How could an item become the 'defining issue' of our century without virtually every university in the world spewing out postmodern poststructuralist nostrums centering on the idea that 'truth' itself is the single greatest oppressive force in the history of humankind? (Seriously.) Originated by the green leading-edge in academia, this aperspectival madness of “no truth” leapt out of the universities, and morphed into an enormous variety of different forms—from direct “no-truth” claims, to rabid egalitarianism, to excessive censoring of free speech and unhampered knowledge acquisition, to extreme political correctness (that forced the best comedians to refuse to perform at colleges any more, since the audiences 'lacked all sense of humor': you're allowed to laugh at nothing in a 'no value is better' world—even though that value itself is held to be better), to far-left political agendas that in effect 'equalized poverty,' to egalitarian “no judgment” attitudes that refused to see any 'higher' or 'better' views at all (even though its own view was judged 'higher' and 'better' than any other), to modes of entertainment that everywhere eulogized egalitarian flatland, to a denial of all growth hierarchies by confusing them with dominator hierarchies (which effectively crushed all routes to actual growth in any systems anywhere), to the media's sense of egalitarian 'fairness' that ended up trying to give equal time to every possible, no matter how factually idiotic, alternative viewpoint (such as Holocaust deniers), to echo chambered social media where “pleasant lies” and “reassuring falsehoods” were the standard currency. It saturated the leading-edge of evolution itself, throwing it into a performative contradiction and a widespread, explicit or implicit, aperspectival madness which was soon driven by nihilism and narcissism and a whole post-truth culture, which even invaded the Internet and bent it profoundly, and that brokenness perfused the entire information grid of the overall culture itself —exactly the type of profound and extensive impact you expect a leading edge (healthy or unhealthy) to have. It has indeed become the defining issue of our century, because not a single other issue can be directly and effectively addressed if there is no compass point of accessible truth to guide action in the first place.” (p. 22-24)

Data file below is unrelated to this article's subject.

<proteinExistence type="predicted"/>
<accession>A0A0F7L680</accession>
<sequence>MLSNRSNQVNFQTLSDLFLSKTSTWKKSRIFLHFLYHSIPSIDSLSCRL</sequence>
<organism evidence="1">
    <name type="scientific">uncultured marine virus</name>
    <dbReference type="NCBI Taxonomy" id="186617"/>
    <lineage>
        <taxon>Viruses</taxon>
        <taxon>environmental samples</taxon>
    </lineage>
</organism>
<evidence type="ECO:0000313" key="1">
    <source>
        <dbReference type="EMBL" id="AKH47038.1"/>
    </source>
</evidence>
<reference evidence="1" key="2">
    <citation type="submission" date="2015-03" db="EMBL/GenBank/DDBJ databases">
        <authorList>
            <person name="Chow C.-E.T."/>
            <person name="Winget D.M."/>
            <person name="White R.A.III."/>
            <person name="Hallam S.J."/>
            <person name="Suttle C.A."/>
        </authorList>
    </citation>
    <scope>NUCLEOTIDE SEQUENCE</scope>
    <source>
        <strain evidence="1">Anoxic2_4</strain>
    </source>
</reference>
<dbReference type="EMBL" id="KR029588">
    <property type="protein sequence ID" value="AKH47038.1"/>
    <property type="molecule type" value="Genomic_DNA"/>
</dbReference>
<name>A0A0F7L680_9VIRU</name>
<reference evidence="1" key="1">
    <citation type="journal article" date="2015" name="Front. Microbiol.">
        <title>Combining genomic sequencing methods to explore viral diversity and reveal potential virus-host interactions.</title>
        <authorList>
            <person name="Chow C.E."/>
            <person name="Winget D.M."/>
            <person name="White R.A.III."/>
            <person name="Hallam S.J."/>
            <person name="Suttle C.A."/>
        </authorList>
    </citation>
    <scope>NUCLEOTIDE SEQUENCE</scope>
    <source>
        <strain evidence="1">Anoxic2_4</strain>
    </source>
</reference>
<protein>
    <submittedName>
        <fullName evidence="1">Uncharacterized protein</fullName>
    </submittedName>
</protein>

There is much to unpack here, but let's right to the jugular and point out where Wilber grossly overstates his case and who and what is at fault. Wilber believes that universities worldwide are to blame for

“spewing out postmodern poststructuralist nostrums centering on the idea that 'truth' itself is the single greatest oppressive force in the history of humankind.” (p. 23)

First, no one university is exactly the same as another and each of them have a large number of divisions—ranging from the sciences to the humanities—with their own departments. So to be clear, do the engineering departments claim “truth itself is the single greatest oppressive force in the history of humankind.” Do business departments? Do physics or chemistry departments? Do agricultural departments? Do biology departments? Do mathematics departments?

Of course not. So who really is the boogieman in the University that is wreaking such havoc on the world? Philosophy departments? English departments? Sociology departments? Well, even here, as any student or professor knows there are wide variances of ideas and opinions. There is nothing uniform in any of these departments; much less some universal acclamation that proclaims to all and sundry, “no truth” exists! Why does Wilber sink to such categorical nonsense?

From 1984 to 1990, I taught in the Warren College Writing Program at the University of California, San Diego, and was once a mentor (on how to engage students) to the chairperson of the English department at UCSD. This was when Derrida, Foucault, and other deconstructionist thinkers were something of a rage among a few (certainly not the majority) professors in the humanities. But even when this “postmodern” movement was peaking, there were vigorous debates within and outside the academy about how to interpret key texts and what they ultimately portended. But at no time (and this is the point I wish to emphasize) was there a widespread consensus about what Wilber alleges is rampant, that is, “your truth is yours and mine is mine and the twain shall never meet.”

If anything, the one consistent theme in every academic department I have had the privilege to serve in (from English to Philosophy to Sociology to Psychology) is that objective standards matter and should be taught to each and every student—freshmen or graduate. The notion that “no truth” exists is a fiction that Wilber is perpetuating in order to flog an academic straw man of his own making.